When seasonal allergies hit, most of us will do almost anything to stop the torment.
Starting in mid-August and lasting until the first freeze ragweed is the main cause of misery. But also all year round, dust mites and pet dander cans cause allergies. The result is runny nose, itchy eyes and throat.
The way most allergy medications work is to temporarily relieve symptoms. The way pollen blockers work is to stop pollen from reaching nasal membranes and lungs. This is accomplished by applying a cream, gel or petroleum jelly to the nasal openings to trap pollen. Some of the creams or gels form a positive charge that acts like a magnet to trap negatively charged pollen grains. Chloraseptic Allergen Block Gel, Dr. Theiss Alergol Pollen Blocker Cream and Pronatura Pollen Blocker Cream are three products that block pollen.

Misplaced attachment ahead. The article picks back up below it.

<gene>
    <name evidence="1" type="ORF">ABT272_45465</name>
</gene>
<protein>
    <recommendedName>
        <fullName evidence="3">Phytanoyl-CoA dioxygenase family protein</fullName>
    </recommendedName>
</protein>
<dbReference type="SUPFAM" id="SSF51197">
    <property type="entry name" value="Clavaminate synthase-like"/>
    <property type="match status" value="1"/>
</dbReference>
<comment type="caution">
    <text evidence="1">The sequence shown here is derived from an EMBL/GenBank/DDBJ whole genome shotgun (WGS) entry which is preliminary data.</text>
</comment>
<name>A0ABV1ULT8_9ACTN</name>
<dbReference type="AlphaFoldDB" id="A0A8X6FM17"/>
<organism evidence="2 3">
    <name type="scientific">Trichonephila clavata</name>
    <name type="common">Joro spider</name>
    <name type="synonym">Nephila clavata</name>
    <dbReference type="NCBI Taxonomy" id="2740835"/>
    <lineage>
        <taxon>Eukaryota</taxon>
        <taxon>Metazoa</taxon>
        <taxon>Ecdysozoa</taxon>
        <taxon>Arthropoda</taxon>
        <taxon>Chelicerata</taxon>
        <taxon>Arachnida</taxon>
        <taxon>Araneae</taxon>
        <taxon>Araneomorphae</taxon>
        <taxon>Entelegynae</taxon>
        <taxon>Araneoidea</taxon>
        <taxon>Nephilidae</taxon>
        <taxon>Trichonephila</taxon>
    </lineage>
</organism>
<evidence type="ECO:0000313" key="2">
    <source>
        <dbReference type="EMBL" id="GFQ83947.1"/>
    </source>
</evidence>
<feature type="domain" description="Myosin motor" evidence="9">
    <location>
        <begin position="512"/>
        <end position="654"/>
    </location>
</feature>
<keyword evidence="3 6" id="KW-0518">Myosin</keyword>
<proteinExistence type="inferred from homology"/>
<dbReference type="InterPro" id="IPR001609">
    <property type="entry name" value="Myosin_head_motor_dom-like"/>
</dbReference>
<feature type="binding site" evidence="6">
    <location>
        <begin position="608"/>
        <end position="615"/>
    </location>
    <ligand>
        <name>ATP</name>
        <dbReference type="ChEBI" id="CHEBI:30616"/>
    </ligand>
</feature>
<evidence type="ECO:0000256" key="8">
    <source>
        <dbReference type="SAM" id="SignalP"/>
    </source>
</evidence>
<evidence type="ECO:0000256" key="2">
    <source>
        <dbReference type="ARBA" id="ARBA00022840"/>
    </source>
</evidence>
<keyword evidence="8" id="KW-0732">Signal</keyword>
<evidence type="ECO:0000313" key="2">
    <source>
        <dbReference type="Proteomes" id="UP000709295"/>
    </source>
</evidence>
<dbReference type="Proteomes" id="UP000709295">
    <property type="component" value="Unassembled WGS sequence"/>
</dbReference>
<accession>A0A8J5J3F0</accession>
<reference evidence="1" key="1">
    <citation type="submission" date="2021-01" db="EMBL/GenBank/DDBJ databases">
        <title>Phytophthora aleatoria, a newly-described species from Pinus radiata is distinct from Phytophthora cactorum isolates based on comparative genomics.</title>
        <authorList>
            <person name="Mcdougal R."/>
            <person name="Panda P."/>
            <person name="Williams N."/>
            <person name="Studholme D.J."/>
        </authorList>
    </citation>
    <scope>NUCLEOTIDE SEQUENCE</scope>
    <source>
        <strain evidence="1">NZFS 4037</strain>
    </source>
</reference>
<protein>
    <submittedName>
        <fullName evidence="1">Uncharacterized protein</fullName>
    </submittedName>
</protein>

I have paraphrased two studies, one that discusses pneumonia due to petroleum jelly being applied around nose area. The other says that pollen blockers can be useful. I have not tried these products personally, it would be best if you made your own conclusions based on these findings. To read more about pollen blocker trials and findings . . .